Gonzales v. O Centro Espirita Beneficente Uniao do Vegetal
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This 2006 Supreme Court decision recognized that the Religious Freedom Restoration Act of 1993 (RFRA) is constitutional as it applied to religious free exercise claims in the federal courts. The Court applied the compelling state interest test required under RFRA to evaluate a claim brought by a church whose rituals include the sacramental use of a hallucinogenic tea. A shipment of the tea had been seized by U.S. Customs inspectors and the church sued to have the tea released. In applying the compelling state interest test, the Court found for the church and held that the government had failed to demonstrate a compelling state interest that would permit it to deny the church its shipment.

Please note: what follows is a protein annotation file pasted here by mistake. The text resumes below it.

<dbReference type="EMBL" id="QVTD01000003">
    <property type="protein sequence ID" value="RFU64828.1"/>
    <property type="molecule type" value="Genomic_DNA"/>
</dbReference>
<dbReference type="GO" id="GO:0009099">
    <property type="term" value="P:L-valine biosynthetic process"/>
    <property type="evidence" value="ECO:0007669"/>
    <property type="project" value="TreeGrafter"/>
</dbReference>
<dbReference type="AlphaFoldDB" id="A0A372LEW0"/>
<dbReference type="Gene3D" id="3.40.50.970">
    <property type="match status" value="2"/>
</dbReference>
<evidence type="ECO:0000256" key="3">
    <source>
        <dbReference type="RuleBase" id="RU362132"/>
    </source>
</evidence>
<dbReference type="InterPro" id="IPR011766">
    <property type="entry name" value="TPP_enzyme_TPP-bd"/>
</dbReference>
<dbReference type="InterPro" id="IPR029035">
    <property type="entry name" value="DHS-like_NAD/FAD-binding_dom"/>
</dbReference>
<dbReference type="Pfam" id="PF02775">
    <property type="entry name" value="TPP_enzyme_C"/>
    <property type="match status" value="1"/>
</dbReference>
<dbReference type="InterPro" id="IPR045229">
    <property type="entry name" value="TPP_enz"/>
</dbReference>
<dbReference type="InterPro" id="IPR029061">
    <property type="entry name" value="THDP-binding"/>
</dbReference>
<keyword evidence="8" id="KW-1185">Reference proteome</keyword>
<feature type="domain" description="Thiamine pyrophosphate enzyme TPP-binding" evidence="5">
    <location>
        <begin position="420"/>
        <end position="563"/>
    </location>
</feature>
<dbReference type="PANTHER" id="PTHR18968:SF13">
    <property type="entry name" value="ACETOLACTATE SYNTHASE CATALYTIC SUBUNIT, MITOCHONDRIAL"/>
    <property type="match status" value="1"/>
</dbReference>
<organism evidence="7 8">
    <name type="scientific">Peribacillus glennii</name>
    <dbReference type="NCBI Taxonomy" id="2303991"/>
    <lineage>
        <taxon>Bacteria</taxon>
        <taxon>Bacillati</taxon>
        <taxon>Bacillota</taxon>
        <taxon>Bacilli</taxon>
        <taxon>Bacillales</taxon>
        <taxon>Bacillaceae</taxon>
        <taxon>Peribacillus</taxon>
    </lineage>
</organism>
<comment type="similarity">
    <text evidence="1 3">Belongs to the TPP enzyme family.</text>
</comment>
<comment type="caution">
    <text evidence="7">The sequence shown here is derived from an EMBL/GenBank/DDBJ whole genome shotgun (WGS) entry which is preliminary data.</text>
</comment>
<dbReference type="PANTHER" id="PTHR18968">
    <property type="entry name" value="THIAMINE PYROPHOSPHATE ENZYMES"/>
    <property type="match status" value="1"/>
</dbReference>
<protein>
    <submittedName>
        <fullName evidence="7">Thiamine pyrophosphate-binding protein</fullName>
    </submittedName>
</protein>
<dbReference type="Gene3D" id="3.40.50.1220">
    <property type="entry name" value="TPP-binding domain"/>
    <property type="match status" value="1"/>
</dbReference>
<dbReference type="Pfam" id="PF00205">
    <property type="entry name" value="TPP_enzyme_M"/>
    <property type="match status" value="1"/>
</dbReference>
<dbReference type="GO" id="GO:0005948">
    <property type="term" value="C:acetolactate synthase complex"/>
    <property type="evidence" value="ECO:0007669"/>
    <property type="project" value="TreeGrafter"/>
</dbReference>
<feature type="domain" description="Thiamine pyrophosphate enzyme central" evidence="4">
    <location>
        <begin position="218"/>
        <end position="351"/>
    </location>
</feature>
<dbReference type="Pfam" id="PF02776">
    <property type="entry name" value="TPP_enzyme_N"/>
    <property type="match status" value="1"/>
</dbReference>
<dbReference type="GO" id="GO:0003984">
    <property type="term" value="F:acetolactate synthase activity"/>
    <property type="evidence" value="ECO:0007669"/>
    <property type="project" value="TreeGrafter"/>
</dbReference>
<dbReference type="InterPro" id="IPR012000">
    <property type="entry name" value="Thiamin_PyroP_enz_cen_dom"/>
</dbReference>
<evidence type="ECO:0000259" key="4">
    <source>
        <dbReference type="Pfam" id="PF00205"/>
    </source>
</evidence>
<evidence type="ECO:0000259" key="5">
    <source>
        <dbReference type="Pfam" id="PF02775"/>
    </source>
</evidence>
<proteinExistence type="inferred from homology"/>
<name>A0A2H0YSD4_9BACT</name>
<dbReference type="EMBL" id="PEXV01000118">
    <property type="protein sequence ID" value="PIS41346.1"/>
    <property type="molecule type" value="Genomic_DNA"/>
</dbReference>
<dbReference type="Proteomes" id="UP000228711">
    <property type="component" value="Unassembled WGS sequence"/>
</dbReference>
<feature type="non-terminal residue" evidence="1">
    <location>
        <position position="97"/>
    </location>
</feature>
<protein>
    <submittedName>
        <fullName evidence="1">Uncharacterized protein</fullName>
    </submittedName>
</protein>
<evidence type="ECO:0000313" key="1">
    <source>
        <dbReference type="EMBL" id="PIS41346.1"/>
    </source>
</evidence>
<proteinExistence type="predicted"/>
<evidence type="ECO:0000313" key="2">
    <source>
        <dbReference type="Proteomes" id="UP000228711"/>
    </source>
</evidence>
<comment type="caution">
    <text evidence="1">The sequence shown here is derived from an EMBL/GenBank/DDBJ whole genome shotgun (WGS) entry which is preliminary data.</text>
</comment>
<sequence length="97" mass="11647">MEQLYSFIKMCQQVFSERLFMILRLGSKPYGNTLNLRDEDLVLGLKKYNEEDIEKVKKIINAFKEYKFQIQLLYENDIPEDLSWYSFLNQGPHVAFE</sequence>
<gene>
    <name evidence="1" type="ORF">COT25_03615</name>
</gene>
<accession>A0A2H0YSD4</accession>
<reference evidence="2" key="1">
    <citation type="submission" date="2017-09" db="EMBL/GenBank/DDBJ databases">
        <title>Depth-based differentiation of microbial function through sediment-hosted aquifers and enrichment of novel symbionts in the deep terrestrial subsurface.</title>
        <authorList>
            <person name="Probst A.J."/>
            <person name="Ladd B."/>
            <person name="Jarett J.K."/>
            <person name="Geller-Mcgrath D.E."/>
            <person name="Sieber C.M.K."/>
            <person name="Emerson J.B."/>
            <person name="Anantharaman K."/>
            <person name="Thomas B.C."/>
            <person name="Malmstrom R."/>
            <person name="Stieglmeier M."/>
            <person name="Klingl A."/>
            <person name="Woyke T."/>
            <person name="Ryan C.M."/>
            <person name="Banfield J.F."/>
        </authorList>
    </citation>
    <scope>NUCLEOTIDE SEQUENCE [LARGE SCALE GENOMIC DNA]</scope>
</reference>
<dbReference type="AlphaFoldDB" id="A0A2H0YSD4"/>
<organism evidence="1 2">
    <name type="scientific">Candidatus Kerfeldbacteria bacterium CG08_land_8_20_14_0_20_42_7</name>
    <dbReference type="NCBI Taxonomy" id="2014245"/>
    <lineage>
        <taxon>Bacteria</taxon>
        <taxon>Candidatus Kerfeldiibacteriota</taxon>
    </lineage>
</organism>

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Ayahuasca and chacruna, the ingredients in hoasca tea- Wikimedia Commons- photo by Awkipuma (CC BY 3.0)

Hoasca tea preparation- Flickr- photo by Renato Mendes Rocha (CC BY-NC 2.0)

US Supreme Court 2006- photo courtesy Collection of the Supreme Court of the United States, photographer Steve Petteway

Alberto Gonzales, US Attorney General- National Archives and Records Administration
Web Source(s)
Gonzales, Attorney General, et al. v. O Centro Espirita Beneficente Uniao do Vegetal et al. 2005.
Web Page Contributor
Robert Martin
Affliated with: Assistant Professor, Southeastern Lousiana University

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